I’m 49 years old, have been self-employed my whole life and have avoided the “what do you do” question like the H1N1 virus! Until last week, if I found myself in a situation where I had to answer the question, I’d reply, “I’m a business coach” and change the subject.
The irony: since the early 90s, I’ve taught other self-employed folks how to talk about their work from a client-centered perspective, rather than talk about their credentials or job title.
And, I let myself off the hook. I rationalized that it took too many words to really describe the value of business coaching, much less the spiritual variety I offer. (I had other similar rationalizations for my previous businesses. You would think I might have noticed the pattern!)
I rationalized that I didn’t meet my clients at networking events. My clients tend to hire me after they read something I’ve written or heard me speak at a meeting or conference. So, they knew about me – I didn’t need an “elevator speech.” Has anyone ever actually met a client on an elevator?!?
Well, last week, I decided once and for all that I wanted an elevator speech anyway. Because I wanted to be in integrity with this. Because it would help me understand exactly the value of what I offer. Because my own business coach and mentor challenged me!
Of course, in that powerful decision moment, all the stars aligned and it tumbled out of me.
“I teach business owners clarity and confidence about themselves and their businesses so they’re happier and more successful.”
I feel so excited to tell you what I do! Since I wrote that, I’ve asked several people to ask me what I do, just so I can say it and refine it!
What allowed it to tumble out of me now, after it had eluded me all these years?
First, I used a new verb. In the past, I’ve used the verb “help” instead of “teach.” I’ve been owning the teaching aspect of me more since I took the Strong Life test.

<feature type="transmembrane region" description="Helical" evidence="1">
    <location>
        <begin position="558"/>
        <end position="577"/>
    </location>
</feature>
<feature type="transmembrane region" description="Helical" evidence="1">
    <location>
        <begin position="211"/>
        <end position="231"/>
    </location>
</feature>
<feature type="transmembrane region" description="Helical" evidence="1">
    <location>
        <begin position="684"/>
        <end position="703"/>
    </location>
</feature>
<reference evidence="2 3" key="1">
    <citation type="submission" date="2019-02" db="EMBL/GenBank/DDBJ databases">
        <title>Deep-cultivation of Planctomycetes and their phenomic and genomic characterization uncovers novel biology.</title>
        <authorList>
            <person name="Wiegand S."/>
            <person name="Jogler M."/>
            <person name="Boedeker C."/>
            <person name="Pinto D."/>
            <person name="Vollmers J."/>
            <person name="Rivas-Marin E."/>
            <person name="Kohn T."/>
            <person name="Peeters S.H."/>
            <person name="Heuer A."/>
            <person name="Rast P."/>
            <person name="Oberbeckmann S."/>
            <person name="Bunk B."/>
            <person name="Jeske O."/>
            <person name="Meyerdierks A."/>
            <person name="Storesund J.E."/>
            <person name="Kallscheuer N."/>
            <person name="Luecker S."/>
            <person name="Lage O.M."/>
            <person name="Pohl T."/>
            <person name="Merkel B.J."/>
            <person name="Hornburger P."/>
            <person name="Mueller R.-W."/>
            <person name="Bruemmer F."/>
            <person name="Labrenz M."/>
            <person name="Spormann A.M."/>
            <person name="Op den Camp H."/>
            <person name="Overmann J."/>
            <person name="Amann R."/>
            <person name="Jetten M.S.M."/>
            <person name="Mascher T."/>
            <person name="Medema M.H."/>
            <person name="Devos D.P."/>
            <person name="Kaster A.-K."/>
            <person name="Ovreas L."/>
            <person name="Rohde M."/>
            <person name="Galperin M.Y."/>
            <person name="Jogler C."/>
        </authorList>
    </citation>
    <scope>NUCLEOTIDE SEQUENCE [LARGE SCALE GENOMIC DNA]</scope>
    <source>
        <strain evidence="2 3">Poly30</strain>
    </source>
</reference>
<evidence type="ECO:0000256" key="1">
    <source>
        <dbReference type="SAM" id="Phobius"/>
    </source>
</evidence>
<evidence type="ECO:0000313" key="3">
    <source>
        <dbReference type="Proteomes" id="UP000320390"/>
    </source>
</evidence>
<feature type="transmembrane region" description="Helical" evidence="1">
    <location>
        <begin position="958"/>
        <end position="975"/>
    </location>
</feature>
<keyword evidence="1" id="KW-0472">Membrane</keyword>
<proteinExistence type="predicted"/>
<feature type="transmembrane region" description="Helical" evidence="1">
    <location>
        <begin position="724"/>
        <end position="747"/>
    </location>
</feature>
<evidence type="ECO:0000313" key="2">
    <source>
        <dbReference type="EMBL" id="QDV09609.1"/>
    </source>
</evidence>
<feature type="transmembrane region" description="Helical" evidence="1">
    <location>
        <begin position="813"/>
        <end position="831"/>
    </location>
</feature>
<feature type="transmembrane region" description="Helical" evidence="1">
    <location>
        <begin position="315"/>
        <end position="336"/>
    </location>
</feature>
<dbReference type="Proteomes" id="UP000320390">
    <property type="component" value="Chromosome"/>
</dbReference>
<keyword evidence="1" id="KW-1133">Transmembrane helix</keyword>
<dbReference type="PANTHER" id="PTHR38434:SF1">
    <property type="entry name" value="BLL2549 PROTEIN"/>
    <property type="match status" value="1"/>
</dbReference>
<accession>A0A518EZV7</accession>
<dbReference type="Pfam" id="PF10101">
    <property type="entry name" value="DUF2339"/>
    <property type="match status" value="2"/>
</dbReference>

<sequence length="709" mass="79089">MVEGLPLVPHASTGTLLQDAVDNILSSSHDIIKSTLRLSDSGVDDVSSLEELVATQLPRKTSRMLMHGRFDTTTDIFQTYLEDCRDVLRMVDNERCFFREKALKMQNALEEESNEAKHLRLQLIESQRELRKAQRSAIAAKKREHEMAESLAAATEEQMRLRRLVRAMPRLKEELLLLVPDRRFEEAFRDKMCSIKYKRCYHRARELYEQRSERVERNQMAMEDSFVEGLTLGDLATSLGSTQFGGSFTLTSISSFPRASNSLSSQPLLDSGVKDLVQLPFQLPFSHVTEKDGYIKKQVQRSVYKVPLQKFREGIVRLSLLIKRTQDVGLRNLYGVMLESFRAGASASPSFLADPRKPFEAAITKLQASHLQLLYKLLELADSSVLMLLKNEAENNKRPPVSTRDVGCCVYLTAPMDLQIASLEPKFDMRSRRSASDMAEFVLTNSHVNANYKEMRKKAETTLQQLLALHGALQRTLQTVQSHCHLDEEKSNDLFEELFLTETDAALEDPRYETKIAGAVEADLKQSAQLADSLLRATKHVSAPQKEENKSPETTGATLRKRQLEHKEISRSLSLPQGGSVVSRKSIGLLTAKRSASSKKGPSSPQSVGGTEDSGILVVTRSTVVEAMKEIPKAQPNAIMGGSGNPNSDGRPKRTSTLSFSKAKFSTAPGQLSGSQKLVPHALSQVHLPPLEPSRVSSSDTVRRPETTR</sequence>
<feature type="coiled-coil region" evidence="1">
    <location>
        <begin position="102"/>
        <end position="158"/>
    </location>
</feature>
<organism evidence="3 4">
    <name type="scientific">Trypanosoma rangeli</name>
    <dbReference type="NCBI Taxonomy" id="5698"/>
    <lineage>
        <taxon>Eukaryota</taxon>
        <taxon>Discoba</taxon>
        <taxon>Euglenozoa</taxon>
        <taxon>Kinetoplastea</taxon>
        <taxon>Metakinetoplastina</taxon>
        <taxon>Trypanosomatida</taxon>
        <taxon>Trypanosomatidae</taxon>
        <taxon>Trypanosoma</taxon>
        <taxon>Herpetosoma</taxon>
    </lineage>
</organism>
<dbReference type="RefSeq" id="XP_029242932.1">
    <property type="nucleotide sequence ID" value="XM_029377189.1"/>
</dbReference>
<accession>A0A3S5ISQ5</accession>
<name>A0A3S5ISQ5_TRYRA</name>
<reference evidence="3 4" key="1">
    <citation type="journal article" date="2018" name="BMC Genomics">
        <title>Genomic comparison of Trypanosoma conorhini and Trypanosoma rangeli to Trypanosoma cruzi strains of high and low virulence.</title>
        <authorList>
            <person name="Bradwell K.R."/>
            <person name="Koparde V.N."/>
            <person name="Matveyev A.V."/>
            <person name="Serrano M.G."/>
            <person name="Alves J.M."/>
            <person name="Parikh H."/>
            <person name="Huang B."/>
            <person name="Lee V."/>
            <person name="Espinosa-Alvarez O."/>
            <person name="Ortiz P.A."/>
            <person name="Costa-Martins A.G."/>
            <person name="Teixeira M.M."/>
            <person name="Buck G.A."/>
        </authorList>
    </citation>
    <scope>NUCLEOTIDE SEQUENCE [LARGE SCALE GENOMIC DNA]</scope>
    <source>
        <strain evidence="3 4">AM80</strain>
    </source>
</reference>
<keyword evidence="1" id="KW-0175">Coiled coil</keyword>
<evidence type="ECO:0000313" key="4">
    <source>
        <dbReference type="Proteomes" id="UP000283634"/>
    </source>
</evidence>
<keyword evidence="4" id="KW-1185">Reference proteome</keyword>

No surprise, the test indicated my strongest life role is Teacher. I love to teach. I get excited about teaching. Another role in the assessment is Caretaker, which reminds me of “helping.” I don’t like the idea of Caretaker. I don’t feel strengthened by the thought of helping like I do by the thought of teaching. This may seem like a small distinction, but it’s been huge for me. On a scale of 1 to 10, I am excited about teaching at the level of 9. Helping feels like a 4 to me! No wonder I wanted to avoid the conversation . . .
Secondly, over and over and over again, my clients tell me that our work together gives them clarity and confidence. That’s important to them. They love to keep working together because they value on-going clarity and confidence. Yet, that never seemed like the bottom line to me. Usually, my clients want to get more clients and make more money. A former stab at an elevator speech for me might have sounded like, “I help business owners get more clients and make more money.” Yuck! That’s a 3 for me on a scale of 1 to 10.
It’s a true statement. Yet, so cliché. And, it doesn’t say how (via clarity and confidence). And, many other coaches promise the same. How does a potential client discern?
Third, “ . . . clarity and confidence about themselves and their businesses . . . ” People often come to me thinking the business is the issue. They aren’t usually aware that all business problems are people problems. As my clients gain clarity and confidence about themselves, the business issues are naturally addressed as well. So, my new elevator speech addresses where they think the problem is (the business) and where I know the solution is (the business owner).
And finally, as I have worked with so many clients, I’ve noticed they want to be happy and successful. They don’t actually want to just make more money. They want to make it in a way that feels good, fun and meaningful to them!
Now it’s your turn. How can you use my clues to create or tweek your elevator speech until you cannot wait to ride more elevators?
Post yours in the comments section here. I’d love to share lots of examples on a Thriving Coaches roundtable.